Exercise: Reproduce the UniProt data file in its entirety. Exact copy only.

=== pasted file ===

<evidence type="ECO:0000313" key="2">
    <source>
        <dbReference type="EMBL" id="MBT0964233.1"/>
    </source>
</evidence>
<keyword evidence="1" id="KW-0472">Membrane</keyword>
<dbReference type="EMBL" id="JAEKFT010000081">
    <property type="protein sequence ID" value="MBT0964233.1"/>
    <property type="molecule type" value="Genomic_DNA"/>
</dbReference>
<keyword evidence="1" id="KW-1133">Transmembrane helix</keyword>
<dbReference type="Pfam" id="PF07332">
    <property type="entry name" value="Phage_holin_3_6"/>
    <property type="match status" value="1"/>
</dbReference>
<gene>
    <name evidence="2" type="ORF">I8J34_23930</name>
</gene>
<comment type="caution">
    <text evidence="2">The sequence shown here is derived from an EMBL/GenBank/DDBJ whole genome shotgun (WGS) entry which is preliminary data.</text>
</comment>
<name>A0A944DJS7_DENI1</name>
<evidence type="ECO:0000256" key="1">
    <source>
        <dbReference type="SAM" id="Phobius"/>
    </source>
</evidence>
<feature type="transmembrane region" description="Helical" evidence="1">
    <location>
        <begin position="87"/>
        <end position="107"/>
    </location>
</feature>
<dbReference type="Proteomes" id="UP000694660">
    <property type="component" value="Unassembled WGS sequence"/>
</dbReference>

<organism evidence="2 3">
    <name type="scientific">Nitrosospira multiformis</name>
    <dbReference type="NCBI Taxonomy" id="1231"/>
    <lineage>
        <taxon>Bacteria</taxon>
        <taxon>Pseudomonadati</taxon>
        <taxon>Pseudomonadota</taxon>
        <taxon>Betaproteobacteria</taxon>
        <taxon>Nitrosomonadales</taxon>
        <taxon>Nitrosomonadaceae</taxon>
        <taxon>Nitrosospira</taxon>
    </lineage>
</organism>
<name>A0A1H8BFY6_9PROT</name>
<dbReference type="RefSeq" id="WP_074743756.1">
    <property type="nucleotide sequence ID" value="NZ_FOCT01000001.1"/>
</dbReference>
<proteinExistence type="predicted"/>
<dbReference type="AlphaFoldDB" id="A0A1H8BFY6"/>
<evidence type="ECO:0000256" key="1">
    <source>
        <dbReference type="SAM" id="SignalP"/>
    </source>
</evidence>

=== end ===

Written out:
<evidence type="ECO:0000313" key="2">
    <source>
        <dbReference type="EMBL" id="MBT0964233.1"/>
    </source>
</evidence>
<keyword evidence="1" id="KW-0472">Membrane</keyword>
<dbReference type="EMBL" id="JAEKFT010000081">
    <property type="protein sequence ID" value="MBT0964233.1"/>
    <property type="molecule type" value="Genomic_DNA"/>
</dbReference>
<keyword evidence="1" id="KW-1133">Transmembrane helix</keyword>
<dbReference type="Pfam" id="PF07332">
    <property type="entry name" value="Phage_holin_3_6"/>
    <property type="match status" value="1"/>
</dbReference>
<gene>
    <name evidence="2" type="ORF">I8J34_23930</name>
</gene>
<comment type="caution">
    <text evidence="2">The sequence shown here is derived from an EMBL/GenBank/DDBJ whole genome shotgun (WGS) entry which is preliminary data.</text>
</comment>
<name>A0A944DJS7_DENI1</name>
<evidence type="ECO:0000256" key="1">
    <source>
        <dbReference type="SAM" id="Phobius"/>
    </source>
</evidence>
<feature type="transmembrane region" description="Helical" evidence="1">
    <location>
        <begin position="87"/>
        <end position="107"/>
    </location>
</feature>
<dbReference type="Proteomes" id="UP000694660">
    <property type="component" value="Unassembled WGS sequence"/>
</dbReference>

<organism evidence="2 3">
    <name type="scientific">Nitrosospira multiformis</name>
    <dbReference type="NCBI Taxonomy" id="1231"/>
    <lineage>
        <taxon>Bacteria</taxon>
        <taxon>Pseudomonadati</taxon>
        <taxon>Pseudomonadota</taxon>
        <taxon>Betaproteobacteria</taxon>
        <taxon>Nitrosomonadales</taxon>
        <taxon>Nitrosomonadaceae</taxon>
        <taxon>Nitrosospira</taxon>
    </lineage>
</organism>
<name>A0A1H8BFY6_9PROT</name>
<dbReference type="RefSeq" id="WP_074743756.1">
    <property type="nucleotide sequence ID" value="NZ_FOCT01000001.1"/>
</dbReference>
<proteinExistence type="predicted"/>
<dbReference type="AlphaFoldDB" id="A0A1H8BFY6"/>
<evidence type="ECO:0000256" key="1">
    <source>
        <dbReference type="SAM" id="SignalP"/>
    </source>
</evidence>